Son of a victim in the Sikh Temple shooting will give presentation on forgiveness at Carroll University
A reformed white supremacist and the son of one of the six victims killed in the Sikh Temple of Wisconsin shooting in Oak Creek have joined forces to battle racism and violent radicalism.
They'll give a presentation on Monday at Carroll University.
Pardeep Kaleka and Arno Michaelis are the founders of Serve 2 Unite, an organization that fosters student leaders and peacemakers, based on the Sikh concept of Chardi Kala, of expressing relentless optimism in the face of adversity.
The "Forgiveness, Transformation and Peace" presentation is a mix of storytelling and discussion. The event begins at 6:30 p.m. in the Humphrey Memorial Chapel, 238 N. East Ave. It is free and open to the public.
Kaleka is the oldest son of Satwant Singh Kaleka, president of the Sikh Temple of Wisconsin, who was killed by a white supremacist during the Aug. 5, 2012, attack. A former police officer and current teacher in Milwaukee's inner city, Kaleka is no stranger to the battle against racism, bigotry and ignorance, a news release said.
In the late 1980s and early 1990s, Michaelis was a founding member of a racist skinhead organization, a reverend of a self-declared racial holy war and lead singer of hate-metal band Centurion.
Raising his daughter as a single parent and experiencing the forgiveness of people he once hated helped Michaelis to embrace diversity and practice gratitude for all life. He is the author of "My Life After Hate," which will be available for purchase at the event.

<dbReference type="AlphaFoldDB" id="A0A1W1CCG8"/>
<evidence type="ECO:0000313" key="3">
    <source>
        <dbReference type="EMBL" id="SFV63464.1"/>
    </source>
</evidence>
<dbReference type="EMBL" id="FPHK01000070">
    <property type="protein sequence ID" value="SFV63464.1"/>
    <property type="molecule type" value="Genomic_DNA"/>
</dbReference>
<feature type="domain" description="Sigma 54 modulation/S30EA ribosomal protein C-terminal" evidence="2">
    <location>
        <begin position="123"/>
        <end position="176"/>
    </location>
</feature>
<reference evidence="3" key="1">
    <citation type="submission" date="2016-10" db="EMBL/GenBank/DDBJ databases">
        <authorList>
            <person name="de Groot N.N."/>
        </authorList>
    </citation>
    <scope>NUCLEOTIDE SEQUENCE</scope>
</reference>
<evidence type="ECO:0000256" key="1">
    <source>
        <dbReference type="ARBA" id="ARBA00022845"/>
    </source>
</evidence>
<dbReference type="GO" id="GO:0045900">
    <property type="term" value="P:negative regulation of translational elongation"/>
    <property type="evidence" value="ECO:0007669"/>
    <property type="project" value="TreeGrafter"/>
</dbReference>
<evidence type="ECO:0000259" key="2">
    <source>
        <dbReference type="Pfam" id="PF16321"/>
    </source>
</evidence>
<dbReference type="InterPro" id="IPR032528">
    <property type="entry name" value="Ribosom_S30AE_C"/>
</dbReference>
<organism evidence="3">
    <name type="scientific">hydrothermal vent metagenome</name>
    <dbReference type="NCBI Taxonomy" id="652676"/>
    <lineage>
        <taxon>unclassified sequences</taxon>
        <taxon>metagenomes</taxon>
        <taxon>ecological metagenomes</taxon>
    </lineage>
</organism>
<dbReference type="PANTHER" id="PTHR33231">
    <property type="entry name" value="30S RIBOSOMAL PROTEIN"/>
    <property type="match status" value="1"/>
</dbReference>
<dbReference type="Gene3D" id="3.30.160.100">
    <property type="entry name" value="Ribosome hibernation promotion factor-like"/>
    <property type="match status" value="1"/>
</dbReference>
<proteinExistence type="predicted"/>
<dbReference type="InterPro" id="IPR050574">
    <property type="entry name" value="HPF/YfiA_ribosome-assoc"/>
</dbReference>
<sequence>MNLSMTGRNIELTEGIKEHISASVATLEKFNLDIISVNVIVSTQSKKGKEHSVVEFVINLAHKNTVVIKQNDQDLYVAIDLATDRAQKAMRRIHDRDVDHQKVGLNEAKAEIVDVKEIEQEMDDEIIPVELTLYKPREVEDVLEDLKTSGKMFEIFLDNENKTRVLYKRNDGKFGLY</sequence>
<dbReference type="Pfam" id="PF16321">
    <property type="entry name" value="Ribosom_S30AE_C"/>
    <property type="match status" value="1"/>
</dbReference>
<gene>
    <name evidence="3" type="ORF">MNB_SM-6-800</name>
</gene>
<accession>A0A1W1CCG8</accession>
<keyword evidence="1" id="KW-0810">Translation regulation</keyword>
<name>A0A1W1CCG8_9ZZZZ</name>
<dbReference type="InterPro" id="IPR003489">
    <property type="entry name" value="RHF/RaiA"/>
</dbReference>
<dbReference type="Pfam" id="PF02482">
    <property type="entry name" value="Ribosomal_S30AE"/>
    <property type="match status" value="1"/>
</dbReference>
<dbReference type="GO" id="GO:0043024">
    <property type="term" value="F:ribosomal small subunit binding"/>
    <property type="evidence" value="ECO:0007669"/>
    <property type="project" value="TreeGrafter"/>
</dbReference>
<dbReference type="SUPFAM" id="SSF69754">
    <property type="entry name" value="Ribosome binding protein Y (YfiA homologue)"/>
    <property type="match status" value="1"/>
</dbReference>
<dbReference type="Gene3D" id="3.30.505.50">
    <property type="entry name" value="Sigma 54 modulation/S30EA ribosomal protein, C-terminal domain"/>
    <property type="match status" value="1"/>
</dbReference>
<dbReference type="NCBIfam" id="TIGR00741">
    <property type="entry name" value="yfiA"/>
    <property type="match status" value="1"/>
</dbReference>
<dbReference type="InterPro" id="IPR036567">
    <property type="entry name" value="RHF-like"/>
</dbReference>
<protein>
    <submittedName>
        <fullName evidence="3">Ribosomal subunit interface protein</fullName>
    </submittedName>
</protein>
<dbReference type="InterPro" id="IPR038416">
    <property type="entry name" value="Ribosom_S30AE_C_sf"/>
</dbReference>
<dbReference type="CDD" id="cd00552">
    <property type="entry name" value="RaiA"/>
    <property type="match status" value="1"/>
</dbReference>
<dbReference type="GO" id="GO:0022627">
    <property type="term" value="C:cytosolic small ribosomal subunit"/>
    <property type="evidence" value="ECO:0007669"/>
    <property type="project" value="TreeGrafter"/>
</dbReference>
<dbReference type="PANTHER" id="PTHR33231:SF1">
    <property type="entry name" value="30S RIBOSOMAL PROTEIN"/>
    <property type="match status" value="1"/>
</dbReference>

Michaelis and Kaleka met through Against Violent Extremism, a global network of former violent extremists and survivors of violent extremism.
Serve 2 Unite engages young people of all backgrounds to value humanity and the aspiration of living as a peacemaker. Student chapters build inclusive, compassionate, nonviolent climates in their schools and surrounding communities by creating art and participating in service-learning activities.
The presentation is sponsored by Carroll University and Waukesha's Plowshare Center. It is part of Carroll's yearlong theme of "Humanity," an exploration of how war, ethics, science, religion, hunger, abuse and lack of civility affect our humanity, both individually and collectively.
To learn more about Serve 2 Unite, visit serve2unite.org. For more information about the presentation, contact the Rev. Bill Humphreys at email@example.com, or Katy Launius, assistant director student activities, at firstname.lastname@example.org.
- Long-term construction project on Moreland Boulevard in Waukesha begins
- Police searching for man mistakenly released from Waukesha County Jail
- Waukesha panel delays decision on proposed development at Gasthaus site
- Waukesha News Briefs: May 5, 2016 issue
- Waukesha Community Briefs: Choral concert, art crawl and more
- Waukesha police report: May 5, 2016 issue
- WWII veteran Alvin Kind receives honorary high school diploma
- Review: Waukesha Civic Theater's 'Annie Get Your Gun' hits the mark
- Just kids from Waukesha County: Joe Schobert, Derek Watt make history in 2016 NFL Draft (2)
- Service area reduced for Waukesha's water diversion application (1)